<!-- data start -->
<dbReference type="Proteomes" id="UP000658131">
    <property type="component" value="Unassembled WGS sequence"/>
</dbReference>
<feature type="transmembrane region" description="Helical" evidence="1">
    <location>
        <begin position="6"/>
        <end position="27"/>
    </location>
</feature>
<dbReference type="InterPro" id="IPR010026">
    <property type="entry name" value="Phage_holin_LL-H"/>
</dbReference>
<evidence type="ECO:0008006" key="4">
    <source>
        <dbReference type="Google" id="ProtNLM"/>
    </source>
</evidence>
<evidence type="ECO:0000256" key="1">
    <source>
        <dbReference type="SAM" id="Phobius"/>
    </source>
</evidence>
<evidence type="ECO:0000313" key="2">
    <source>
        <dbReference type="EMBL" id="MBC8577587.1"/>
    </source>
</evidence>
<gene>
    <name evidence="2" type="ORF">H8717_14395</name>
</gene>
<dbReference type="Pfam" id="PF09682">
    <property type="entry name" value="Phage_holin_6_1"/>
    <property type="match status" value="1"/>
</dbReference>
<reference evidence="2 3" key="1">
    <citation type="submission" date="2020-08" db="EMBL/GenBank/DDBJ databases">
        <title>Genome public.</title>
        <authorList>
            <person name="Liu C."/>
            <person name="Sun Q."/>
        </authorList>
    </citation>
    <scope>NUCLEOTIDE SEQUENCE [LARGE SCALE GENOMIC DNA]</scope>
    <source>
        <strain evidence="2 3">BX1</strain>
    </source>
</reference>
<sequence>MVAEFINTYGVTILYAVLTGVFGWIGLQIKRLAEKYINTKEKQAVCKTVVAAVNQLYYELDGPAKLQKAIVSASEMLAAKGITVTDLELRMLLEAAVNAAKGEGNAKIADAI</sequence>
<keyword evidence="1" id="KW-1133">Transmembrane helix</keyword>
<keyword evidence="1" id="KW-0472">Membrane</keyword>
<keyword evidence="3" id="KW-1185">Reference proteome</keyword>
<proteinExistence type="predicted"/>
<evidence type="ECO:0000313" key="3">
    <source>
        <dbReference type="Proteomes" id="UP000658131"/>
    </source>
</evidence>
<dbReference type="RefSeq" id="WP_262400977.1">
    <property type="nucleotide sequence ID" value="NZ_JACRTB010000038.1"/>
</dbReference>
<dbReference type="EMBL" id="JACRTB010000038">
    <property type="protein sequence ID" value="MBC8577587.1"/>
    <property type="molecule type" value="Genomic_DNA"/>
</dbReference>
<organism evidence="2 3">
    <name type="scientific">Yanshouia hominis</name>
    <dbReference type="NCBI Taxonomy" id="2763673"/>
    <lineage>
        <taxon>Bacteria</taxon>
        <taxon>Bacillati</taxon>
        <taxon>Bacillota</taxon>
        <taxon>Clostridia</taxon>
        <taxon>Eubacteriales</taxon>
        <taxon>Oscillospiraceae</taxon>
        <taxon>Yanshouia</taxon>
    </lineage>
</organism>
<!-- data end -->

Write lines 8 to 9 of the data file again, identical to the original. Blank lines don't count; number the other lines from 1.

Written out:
    </location>
</feature>